Entertaining Swindon exhibition theme and design
Created from old photographs and ephemera the exhibition focused on non-professional performers from 1955 when The Empire Theatre closed to the opening of the Link Centre's arts suite in 1985. A thirty year period that ended thirty years ago. Central to the exhibition, which had the goal of attracting 'people who don't normally visit the museum', were the community connections.
Entertaining Swindon exhibition launch
All contributors were invited to the launch. For many of the elderly performers the exhibition had the feel of a 'swan song' and my feeling of responsibility to get it right for them grew as I got to know more about their histories.
The exhibition was featured in the local press the week before the launch after I contacted, as was interviewed by local journalist Barry Leighton, who also loaned a Swindon-made album for the exhibition.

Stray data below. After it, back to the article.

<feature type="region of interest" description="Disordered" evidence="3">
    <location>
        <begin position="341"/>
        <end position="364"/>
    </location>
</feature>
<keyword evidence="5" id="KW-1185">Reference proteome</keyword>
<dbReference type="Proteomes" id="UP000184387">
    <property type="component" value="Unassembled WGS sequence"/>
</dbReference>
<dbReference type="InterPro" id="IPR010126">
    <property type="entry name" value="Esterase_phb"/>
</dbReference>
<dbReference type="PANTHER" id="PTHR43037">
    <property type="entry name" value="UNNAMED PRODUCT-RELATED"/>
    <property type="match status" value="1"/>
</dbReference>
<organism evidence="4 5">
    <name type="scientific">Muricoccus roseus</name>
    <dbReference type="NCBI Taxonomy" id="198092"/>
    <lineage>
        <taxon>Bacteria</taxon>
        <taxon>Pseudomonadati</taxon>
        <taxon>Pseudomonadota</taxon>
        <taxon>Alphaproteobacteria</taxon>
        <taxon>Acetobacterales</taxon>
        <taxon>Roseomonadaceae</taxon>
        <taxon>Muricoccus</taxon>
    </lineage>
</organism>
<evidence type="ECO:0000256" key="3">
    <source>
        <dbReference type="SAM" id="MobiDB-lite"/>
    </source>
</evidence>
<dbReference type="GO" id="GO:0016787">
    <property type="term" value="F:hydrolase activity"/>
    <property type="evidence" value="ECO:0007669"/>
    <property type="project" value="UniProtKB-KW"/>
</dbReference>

Mollie Tanner, 'grande dame' of Swindon's entertainers with her daughter Pollyann (who now directs the Tanwood School her mother founded in the 1940s) posing for the press by a display of their tutus.
I was deteremined that the exhibition reflected the 'traditional' type of permormance groups such as the Tanwood School of Dancing as well as the 'alternative' performance such as Rob Stredder's 'Theatre des Bicyclettes'. Pictured here for the press photo call are Rob, Pollyann and Mollie Tanner, my good self, Roger Trayhurn (fromer librarian and co-author of a book on The Empire Theatre) and SM&AG's Community Engagement Officer, Jon Ratcliffe.